Central govt to transition to accrual-based accounting by 2022
Prime Minister Dr. Hubert Minnis revealed yesterday that the government plans to transition its public financial reporting to an accrual-based accounting system by the end of June 2022 in the central government. It will then move to have the accounting method used in the public sector at large by 2023.
While speaking at a Bahamas Institute of Chartered Accountants (BICA) seminar, Minnis acknowledged that the transition to an accrual-based accounting system from a cash-based system will be a challenge, but asserted the need to do so in order to garner the public’s trust about the government’s finances.
Minnis said there is a critical challenge the public sector faces with this type of reform.
“I am advised that based on regional and international experience, the lack of adequate technical resources can be a major setback in regards to the implementation of accrual-based accounting in the public sector,” he explained.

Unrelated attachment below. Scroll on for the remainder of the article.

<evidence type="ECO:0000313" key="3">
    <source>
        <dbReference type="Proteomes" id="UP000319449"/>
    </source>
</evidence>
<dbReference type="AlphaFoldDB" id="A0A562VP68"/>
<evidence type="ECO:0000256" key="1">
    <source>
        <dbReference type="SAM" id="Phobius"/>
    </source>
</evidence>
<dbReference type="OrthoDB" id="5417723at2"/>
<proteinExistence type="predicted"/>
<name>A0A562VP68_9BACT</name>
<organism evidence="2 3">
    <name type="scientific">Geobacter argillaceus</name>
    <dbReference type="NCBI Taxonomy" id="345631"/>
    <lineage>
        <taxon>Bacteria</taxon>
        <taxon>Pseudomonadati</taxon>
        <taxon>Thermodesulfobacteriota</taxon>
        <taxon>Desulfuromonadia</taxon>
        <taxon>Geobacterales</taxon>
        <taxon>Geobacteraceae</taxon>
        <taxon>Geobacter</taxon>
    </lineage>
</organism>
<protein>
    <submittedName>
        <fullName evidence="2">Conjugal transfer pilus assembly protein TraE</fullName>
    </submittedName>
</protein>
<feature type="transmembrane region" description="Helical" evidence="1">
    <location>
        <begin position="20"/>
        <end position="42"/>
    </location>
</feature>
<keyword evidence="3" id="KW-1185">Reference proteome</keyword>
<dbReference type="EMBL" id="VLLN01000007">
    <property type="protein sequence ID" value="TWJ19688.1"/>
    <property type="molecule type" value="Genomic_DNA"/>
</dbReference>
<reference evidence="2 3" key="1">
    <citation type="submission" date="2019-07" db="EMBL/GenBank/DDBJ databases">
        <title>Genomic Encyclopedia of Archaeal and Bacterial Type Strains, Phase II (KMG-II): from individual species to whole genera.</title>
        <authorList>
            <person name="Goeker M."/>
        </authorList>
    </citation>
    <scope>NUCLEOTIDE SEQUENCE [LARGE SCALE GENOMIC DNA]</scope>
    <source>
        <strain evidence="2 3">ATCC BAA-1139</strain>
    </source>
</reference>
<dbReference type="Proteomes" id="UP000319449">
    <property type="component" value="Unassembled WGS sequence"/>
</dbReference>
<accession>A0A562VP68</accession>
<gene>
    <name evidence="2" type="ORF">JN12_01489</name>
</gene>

“The government is also in need of professional accountants to manage resources and provide financial leadership, so that we can achieve improved decision making and policy outcomes.”
Raymond Winder, Deloitte & Touche (Bahamas) managing partner, told Guardian Business yesterday that he hopes the government can move “faster” in trying to implement the accrual basis of accounting, indicating the need to speed up the target date.
“When we compare ourselves to others in the Caribbean, we happen to be a lot further behind in making that transition, so that is a welcome sign from the prime minister,” said Winder.
“I hope we can stick to that time level and the various commitments from people and capital to make it happen.”
Many countries, including regional neighbors, have already transitioned or have started to move towards an accrual approach.
Winder said the task is achievable once the government is able to engage individuals within the government and also seek help from those in the accounting profession at large.
“I think that can help in terms of training and development, in getting government prepared for that transition,” he noted.
Winder added that the government would need to look at other governments that have made the transition.